Amen to mwren's comments just above, i.e., as a new landlord I've made more (mechanical) mistakes than successes. To his list I'd add my nemesis, a round pole. I look at square poles longingly as mine twists, turns, spins. Why didn't someone tell me beforehand? :-| Duh. :oops:
2019- 19 Nesting Pair Fledged 84 babies. The Pattern is Full.
2018-ASY-M Arrived April 6, Despite Snow & Cold, Joined Soon by Mate & Two Adult Pairs, Season of 11 Nests W/48 Babies
2017-FIRST-YEAR LANDLORD! :grin: Resident SY-M from 2016 Returned (as ASY-M) on May 20. At Least 11 Resident PMs, with 13 Fledged from Three Nests and Operated a Daily Flying Circus :grin:
2016-Late-Arriving SYs, Resident Lone SY-M, Unable to Find Mate
2015 & 2014-Many Visits
Louise Chambers
Site Admin
Posts: 6208
Joined: Tue Nov 04, 2003 1:07 pm
Location: Corpus Christi, TX

Bird Brain, I have to disagree with you about using aluminum houses in the southern states.
But aluminum houses should be utilized by Northern landlords. It just gets too hot in the South for aluminum housing, even if painted white. A few hours of Summer Southern sunshine will cook any bird that lives in those things.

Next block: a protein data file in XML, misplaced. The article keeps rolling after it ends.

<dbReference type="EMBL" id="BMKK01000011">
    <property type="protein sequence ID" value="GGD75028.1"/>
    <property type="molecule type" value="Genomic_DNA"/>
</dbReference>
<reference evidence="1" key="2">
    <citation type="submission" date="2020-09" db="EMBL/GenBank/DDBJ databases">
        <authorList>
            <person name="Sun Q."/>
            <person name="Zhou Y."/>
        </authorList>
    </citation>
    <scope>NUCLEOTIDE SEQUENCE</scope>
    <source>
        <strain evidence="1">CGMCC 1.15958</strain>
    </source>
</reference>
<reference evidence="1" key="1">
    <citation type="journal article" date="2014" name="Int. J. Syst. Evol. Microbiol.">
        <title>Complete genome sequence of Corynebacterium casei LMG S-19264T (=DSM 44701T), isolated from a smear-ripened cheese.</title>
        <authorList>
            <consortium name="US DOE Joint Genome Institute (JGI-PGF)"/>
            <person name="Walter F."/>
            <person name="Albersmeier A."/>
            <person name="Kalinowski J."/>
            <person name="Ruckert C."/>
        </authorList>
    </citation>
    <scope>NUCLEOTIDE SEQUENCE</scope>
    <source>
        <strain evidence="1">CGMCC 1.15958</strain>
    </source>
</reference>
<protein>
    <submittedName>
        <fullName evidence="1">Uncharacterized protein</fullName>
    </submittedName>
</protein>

My personal choice of housing is gourds, but I know that thousands of landlords, from Florida to Texas and north of the gulf as well, use metal housing with great success. The birds and eggs do not 'cook' by any means. I have worked with Trio and Lonestar houses in particular, and know of two mega colonies in Texas that use metal housing exclusively and successfully. I wanted to reply mostly because there is a lot of bad information being circulated about metal housing, intentionally, by a retailer in Texas - he promotes the gourds he sells by promoting negative myths about metal housing.

Photo shows one of our past metal houses, filled with 'uncooked' martins!
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John & Linda - KY
Posts: 599
Joined: Wed Nov 12, 2003 10:19 pm
Location: Kentucky/Hawesville